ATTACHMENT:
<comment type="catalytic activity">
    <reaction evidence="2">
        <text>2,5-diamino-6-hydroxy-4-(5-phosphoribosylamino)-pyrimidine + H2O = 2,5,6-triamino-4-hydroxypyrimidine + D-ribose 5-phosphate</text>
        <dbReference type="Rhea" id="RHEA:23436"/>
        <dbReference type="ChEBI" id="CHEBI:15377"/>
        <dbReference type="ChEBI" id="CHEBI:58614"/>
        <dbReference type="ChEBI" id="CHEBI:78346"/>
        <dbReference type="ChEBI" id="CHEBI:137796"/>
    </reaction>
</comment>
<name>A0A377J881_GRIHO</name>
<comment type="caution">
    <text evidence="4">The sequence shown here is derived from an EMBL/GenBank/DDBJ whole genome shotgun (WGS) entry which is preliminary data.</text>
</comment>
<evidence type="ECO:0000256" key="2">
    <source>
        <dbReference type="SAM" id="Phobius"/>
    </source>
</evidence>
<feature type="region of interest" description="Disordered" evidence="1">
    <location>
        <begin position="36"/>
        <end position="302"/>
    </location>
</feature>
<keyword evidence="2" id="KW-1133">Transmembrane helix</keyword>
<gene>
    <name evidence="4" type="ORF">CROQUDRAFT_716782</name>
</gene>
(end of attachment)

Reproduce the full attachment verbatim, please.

<comment type="catalytic activity">
    <reaction evidence="2">
        <text>2,5-diamino-6-hydroxy-4-(5-phosphoribosylamino)-pyrimidine + H2O = 2,5,6-triamino-4-hydroxypyrimidine + D-ribose 5-phosphate</text>
        <dbReference type="Rhea" id="RHEA:23436"/>
        <dbReference type="ChEBI" id="CHEBI:15377"/>
        <dbReference type="ChEBI" id="CHEBI:58614"/>
        <dbReference type="ChEBI" id="CHEBI:78346"/>
        <dbReference type="ChEBI" id="CHEBI:137796"/>
    </reaction>
</comment>
<name>A0A377J881_GRIHO</name>
<comment type="caution">
    <text evidence="4">The sequence shown here is derived from an EMBL/GenBank/DDBJ whole genome shotgun (WGS) entry which is preliminary data.</text>
</comment>
<evidence type="ECO:0000256" key="2">
    <source>
        <dbReference type="SAM" id="Phobius"/>
    </source>
</evidence>
<feature type="region of interest" description="Disordered" evidence="1">
    <location>
        <begin position="36"/>
        <end position="302"/>
    </location>
</feature>
<keyword evidence="2" id="KW-1133">Transmembrane helix</keyword>
<gene>
    <name evidence="4" type="ORF">CROQUDRAFT_716782</name>
</gene>